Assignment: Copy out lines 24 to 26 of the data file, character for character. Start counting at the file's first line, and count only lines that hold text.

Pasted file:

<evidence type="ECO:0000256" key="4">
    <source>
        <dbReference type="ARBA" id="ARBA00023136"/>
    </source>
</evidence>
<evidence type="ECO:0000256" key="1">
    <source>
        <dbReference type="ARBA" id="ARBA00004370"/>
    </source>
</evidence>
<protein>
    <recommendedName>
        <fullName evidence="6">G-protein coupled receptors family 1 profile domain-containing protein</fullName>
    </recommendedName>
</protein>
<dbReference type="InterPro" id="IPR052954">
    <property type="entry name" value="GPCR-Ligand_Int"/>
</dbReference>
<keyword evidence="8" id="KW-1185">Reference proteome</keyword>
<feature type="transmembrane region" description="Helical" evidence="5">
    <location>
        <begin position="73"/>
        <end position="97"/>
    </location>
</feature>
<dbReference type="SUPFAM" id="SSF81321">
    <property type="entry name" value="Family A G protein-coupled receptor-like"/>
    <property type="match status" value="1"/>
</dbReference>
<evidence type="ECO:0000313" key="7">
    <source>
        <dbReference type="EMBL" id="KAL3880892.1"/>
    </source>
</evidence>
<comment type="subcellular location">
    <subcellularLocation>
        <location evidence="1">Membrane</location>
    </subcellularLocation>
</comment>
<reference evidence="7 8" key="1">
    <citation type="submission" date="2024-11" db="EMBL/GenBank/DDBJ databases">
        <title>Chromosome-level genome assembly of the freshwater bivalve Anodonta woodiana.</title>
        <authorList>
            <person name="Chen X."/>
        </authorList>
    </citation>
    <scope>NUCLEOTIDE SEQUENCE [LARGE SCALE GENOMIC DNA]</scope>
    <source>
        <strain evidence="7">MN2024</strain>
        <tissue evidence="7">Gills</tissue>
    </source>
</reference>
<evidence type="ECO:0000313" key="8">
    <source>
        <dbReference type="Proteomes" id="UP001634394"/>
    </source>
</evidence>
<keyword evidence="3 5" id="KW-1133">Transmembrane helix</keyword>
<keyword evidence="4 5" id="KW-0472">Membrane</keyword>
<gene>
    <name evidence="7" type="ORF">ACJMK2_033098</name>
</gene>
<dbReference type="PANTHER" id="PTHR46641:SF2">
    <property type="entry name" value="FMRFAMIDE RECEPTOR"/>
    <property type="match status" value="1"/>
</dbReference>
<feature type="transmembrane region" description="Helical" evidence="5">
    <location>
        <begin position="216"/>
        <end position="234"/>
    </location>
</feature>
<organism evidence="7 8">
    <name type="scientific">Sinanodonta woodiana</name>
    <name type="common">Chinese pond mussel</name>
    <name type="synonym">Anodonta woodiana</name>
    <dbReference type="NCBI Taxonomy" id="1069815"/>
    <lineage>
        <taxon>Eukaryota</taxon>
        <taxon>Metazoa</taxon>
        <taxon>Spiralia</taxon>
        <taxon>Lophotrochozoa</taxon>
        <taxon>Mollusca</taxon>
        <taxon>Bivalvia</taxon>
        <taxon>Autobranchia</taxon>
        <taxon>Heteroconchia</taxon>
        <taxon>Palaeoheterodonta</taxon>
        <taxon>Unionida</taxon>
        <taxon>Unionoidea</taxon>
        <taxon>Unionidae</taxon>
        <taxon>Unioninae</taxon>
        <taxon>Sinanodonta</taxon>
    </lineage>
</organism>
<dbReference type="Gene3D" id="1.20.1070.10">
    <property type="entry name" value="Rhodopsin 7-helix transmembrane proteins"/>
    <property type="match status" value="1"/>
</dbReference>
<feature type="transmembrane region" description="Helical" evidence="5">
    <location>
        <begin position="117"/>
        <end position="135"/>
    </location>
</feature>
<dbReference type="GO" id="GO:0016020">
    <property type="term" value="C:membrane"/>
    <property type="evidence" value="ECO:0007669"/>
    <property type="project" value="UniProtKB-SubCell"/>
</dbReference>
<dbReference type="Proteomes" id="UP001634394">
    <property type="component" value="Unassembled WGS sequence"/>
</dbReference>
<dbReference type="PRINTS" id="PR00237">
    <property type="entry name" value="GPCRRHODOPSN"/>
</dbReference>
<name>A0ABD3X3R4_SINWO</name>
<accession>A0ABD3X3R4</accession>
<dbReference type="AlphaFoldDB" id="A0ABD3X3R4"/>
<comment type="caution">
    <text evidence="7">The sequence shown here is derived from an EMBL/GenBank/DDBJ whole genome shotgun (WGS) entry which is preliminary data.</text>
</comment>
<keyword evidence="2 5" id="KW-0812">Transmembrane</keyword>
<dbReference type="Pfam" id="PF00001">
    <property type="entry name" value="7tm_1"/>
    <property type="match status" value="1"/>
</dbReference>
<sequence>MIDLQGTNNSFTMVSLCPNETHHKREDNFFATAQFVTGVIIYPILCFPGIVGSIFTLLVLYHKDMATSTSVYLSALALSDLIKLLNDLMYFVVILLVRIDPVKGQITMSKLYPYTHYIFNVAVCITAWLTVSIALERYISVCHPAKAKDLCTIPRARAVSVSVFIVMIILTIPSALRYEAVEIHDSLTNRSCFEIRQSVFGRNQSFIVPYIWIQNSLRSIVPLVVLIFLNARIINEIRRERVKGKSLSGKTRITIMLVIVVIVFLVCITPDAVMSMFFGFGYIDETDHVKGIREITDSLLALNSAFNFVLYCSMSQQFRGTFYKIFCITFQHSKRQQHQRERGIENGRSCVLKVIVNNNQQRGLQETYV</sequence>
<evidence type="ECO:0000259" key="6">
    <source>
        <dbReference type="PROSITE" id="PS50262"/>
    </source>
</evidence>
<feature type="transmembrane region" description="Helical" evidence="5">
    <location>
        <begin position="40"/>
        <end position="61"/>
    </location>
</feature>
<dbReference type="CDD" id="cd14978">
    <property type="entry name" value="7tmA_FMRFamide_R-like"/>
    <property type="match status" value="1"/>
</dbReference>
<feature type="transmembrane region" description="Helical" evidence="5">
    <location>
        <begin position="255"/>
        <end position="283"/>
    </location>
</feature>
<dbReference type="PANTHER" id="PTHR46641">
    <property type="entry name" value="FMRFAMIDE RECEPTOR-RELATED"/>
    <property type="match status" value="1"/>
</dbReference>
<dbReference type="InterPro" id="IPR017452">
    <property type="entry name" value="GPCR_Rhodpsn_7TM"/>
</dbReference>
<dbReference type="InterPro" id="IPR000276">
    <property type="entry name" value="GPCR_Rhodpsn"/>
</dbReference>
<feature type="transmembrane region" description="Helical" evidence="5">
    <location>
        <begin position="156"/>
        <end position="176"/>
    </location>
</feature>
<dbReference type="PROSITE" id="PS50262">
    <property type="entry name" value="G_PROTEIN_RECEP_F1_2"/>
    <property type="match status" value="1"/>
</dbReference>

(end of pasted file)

    </location>
</feature>
<dbReference type="SUPFAM" id="SSF81321">